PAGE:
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Species Profile – Bamboo coral

November 19, 2010
Bamboo coral fragment showing the diagnosti light and dark bands.

A bamboo coral branch brought from deep. Photo by R. Peyton Hale.

On our dive two days ago we brought up a beautiful sample of Bamboo coral. The dark bands on a light-colored background give this coral its common name.

Bamboo coral skeletons consist of stretches of light-colored branch-like calcium carbonate material, interspersed with darker joint-like regions of gorgonin protein. The black bands may serve as shock absorbers or as flexibility joints – you don’t normally see organisms with a carbonate skeleton getting that large.

The specimen collected was fairly large (~2 ft) so it was attached to the outside of the ROV with a bungee cord by one of the manipulator arms. A large specimen is needed in order to have enough girth at the base to section it for age determination. Brendan Roark explained that he uses them for paleoclimate studies since some of these deep-water corals can live for several hundred years. Back in his laboratory, Brendan will cut disks from bottom and analyze the age of this coral much like you can do with tree rings.

Bamboo coral fragment showing the diagnostic light and dark bands.

The black bands in bamboo coral may act as shock absorbers or flexible joints. Photo by Mike Dunn.

Another unique thing about these corals is their banded structure – the same organism is depositing two distinct types of skeletons. The light-colored carbonate portion derives its carbon from in situ organic carbon at the depth at which the organism is living whereas the black bands are getting their carbon from marine snow (particulate organic matter recently exported from surface waters). It’s like having two history books side by side. So you can compare the radiocarbon profile from the two different portions of the same bamboo coral and it may be able to tell you what was going on at the surface and at depth over its long life-span.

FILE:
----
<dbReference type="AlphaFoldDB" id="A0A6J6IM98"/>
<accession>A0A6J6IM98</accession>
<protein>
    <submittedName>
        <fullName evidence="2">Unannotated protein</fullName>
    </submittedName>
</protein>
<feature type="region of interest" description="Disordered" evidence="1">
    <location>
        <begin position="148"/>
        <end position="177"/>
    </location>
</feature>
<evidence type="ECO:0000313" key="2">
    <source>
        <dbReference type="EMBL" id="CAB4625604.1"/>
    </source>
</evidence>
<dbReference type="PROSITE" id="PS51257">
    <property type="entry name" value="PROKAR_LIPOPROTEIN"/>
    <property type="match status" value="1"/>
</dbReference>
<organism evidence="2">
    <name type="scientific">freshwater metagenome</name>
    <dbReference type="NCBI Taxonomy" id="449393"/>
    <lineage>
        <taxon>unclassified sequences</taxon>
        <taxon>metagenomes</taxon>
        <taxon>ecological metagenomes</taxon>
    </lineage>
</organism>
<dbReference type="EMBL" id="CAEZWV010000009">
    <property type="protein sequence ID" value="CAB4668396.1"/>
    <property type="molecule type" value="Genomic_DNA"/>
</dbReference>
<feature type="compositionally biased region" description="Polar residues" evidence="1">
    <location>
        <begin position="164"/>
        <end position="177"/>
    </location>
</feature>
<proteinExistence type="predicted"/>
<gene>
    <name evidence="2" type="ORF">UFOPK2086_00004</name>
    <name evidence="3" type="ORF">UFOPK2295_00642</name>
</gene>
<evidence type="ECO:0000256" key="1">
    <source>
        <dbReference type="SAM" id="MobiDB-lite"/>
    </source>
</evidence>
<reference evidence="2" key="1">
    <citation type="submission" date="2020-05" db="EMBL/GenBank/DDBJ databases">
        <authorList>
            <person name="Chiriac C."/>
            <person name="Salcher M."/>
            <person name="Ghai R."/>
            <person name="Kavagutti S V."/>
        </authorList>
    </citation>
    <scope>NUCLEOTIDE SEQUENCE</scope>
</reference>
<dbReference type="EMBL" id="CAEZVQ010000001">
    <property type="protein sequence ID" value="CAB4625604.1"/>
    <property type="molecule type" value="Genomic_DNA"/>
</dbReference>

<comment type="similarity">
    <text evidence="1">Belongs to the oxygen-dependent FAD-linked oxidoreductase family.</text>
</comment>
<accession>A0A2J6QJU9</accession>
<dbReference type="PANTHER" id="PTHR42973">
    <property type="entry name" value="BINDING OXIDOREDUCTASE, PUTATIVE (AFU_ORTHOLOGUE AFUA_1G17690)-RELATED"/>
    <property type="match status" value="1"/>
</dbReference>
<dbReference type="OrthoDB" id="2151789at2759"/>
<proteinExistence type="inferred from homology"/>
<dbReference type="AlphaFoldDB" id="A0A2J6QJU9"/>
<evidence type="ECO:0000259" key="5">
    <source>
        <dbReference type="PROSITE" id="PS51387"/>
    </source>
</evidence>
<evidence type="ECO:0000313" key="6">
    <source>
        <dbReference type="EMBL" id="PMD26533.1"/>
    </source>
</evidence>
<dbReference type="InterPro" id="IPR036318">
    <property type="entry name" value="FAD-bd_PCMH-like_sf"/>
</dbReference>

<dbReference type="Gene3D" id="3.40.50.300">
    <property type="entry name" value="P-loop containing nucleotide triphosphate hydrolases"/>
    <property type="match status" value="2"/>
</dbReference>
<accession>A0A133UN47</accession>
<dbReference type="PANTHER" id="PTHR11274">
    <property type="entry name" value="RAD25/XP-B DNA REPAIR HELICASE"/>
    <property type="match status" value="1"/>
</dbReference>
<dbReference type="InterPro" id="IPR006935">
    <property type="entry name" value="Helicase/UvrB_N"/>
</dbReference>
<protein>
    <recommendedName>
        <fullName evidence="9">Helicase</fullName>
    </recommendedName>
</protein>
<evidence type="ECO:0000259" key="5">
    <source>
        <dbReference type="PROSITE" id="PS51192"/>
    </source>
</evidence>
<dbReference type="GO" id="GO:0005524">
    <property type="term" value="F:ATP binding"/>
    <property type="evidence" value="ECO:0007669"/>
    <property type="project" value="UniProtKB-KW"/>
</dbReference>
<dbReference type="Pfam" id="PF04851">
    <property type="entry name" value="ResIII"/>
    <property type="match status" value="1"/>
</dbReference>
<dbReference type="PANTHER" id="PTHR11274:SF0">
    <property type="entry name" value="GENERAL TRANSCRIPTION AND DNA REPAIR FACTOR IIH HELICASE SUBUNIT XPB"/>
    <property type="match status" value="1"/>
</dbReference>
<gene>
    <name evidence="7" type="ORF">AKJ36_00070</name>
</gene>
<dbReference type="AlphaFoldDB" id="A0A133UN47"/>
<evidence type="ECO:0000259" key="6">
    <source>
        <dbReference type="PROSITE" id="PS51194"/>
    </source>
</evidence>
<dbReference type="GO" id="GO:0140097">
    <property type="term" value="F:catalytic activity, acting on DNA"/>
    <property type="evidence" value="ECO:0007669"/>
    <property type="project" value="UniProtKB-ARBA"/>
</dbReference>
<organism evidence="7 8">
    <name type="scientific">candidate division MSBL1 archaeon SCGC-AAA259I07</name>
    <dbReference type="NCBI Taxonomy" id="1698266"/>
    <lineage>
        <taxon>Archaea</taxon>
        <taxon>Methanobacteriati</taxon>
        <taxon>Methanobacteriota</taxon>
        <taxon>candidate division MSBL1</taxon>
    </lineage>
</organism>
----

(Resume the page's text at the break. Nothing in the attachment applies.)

Bamboo coral can bioluminesce when touched.

When tissue samples were collected on deck, the bamboo coral bioluminesced. Photo by R. Peyton Hale.

There are even bioluminescent bamboo corals that give off a blue light that shoots up and down the axis when touched. Much is still being learned about these fascinating corals. Recently, a mission funded by NOAA discovered seven new species of bamboo coral in deep waters off the Hawaiian Islands. Of these seven new species, six may represent completely new genera.

4 Comments leave one →
  1. LORI permalink
    November 19, 2010 3:43 pm


    • ncmuseummike permalink
      November 19, 2010 7:37 pm

      Yes, congratulations indeed – a huge accomplishment. Maybe we will celebrate tonight! She was very happy to have internet access this morning for the news.

  2. owensscience permalink
    November 19, 2010 6:18 pm

    Thank you Lori! Woooohoooo!

  3. liz baird permalink
    November 19, 2010 9:46 pm

    No wonder she is serving as an educator at sea!
    Just think of the ways she will be able to bring her new knowledge of bamboo coral back to her students!

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